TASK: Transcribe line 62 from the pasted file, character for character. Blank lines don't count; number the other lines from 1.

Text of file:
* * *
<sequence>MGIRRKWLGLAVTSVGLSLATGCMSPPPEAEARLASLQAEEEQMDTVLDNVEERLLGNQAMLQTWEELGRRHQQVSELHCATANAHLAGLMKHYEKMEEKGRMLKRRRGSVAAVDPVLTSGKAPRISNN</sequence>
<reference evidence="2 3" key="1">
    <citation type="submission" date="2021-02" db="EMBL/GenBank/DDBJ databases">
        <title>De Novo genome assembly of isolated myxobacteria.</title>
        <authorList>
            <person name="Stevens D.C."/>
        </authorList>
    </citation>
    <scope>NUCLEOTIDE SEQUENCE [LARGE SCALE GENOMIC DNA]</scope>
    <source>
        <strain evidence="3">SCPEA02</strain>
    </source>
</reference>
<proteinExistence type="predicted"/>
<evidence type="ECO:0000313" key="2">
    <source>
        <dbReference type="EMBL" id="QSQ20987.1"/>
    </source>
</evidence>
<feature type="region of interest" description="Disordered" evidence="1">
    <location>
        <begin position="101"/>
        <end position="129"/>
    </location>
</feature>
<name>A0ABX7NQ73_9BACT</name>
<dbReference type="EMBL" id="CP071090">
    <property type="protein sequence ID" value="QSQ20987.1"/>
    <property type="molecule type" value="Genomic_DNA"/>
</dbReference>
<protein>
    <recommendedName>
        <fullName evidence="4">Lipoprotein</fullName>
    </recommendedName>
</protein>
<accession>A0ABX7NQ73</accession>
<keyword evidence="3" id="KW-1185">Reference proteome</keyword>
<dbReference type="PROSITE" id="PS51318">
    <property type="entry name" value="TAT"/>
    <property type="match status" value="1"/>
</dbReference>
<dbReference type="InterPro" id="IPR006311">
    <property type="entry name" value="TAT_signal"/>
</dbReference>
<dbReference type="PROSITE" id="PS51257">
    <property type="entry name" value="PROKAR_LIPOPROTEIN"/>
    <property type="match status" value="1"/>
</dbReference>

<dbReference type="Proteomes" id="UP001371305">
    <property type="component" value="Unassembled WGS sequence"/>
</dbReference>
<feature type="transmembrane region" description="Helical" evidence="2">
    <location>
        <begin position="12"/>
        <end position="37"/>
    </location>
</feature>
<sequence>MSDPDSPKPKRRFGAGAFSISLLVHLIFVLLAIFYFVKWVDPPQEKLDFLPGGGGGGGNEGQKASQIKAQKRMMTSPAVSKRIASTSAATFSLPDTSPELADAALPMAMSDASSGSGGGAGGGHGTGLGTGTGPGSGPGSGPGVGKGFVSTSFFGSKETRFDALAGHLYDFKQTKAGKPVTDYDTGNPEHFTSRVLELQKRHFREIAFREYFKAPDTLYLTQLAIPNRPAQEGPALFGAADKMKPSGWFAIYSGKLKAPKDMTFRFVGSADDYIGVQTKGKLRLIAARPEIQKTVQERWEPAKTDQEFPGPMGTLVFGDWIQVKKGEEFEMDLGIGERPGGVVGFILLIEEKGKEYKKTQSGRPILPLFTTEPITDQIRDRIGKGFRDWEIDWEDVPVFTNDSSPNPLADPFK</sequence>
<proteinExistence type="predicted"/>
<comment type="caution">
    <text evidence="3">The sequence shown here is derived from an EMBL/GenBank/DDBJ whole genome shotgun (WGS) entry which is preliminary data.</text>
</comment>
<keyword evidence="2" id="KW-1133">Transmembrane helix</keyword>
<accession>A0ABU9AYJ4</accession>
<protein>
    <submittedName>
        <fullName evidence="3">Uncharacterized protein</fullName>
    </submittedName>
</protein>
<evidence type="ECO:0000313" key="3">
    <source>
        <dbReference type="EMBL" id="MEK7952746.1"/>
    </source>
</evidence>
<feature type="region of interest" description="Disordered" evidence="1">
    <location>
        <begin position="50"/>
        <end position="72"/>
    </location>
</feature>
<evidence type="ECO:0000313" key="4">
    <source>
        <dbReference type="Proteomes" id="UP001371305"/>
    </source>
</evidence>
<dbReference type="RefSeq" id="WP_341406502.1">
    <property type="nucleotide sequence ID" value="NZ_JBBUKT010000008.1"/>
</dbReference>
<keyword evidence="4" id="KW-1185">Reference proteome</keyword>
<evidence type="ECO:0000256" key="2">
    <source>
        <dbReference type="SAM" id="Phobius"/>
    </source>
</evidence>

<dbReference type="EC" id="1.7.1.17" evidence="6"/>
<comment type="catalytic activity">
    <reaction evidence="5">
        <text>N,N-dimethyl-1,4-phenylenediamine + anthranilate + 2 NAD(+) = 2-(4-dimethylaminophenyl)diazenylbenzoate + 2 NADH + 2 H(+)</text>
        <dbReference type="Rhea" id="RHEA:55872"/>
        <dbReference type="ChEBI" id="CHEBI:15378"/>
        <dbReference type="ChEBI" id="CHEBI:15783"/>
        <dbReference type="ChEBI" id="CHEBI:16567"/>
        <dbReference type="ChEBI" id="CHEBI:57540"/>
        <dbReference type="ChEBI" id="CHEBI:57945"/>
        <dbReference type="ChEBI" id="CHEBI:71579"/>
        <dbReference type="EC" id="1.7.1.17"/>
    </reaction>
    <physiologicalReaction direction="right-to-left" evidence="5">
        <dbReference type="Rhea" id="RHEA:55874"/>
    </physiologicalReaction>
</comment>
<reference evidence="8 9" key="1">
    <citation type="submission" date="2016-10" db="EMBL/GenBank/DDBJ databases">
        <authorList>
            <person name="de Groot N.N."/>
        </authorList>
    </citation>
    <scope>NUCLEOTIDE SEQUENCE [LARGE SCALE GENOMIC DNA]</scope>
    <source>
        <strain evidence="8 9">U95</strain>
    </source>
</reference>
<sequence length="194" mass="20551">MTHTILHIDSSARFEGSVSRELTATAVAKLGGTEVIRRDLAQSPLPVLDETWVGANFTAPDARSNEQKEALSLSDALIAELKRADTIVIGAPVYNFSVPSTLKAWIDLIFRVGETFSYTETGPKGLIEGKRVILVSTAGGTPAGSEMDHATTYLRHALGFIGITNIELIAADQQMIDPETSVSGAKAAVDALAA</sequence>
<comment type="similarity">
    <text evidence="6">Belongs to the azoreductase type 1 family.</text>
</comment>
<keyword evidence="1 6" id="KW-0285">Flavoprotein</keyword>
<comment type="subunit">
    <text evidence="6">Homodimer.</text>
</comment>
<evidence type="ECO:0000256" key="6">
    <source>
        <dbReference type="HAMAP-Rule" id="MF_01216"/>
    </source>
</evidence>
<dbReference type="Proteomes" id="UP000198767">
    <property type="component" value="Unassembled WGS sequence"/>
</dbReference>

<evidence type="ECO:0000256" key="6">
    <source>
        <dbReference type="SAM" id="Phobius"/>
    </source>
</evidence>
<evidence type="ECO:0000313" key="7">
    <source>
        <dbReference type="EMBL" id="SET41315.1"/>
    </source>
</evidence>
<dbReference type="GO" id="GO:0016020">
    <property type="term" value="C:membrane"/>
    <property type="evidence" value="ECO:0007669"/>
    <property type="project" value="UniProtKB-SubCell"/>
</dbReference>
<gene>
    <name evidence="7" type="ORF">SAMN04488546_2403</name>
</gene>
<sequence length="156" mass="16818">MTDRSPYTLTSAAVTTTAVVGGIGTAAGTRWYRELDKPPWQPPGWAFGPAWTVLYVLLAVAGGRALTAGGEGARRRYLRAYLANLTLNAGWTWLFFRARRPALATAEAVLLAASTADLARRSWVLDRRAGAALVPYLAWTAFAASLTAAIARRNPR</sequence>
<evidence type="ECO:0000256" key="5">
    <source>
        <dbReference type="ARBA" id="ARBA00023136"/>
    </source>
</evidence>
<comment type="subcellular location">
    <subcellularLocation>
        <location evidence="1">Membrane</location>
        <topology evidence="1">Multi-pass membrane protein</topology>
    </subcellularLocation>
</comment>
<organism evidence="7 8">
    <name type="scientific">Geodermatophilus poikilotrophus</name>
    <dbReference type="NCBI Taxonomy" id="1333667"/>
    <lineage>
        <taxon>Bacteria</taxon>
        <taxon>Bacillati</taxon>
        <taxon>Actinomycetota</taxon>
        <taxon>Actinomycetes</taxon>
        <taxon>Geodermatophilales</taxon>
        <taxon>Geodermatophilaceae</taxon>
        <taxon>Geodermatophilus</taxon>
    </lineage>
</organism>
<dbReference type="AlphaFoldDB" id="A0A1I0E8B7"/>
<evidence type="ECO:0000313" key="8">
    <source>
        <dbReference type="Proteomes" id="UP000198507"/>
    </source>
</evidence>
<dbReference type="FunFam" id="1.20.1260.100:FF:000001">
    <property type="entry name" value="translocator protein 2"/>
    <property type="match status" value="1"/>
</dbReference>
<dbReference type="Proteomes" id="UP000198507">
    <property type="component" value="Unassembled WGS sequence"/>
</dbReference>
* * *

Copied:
</comment>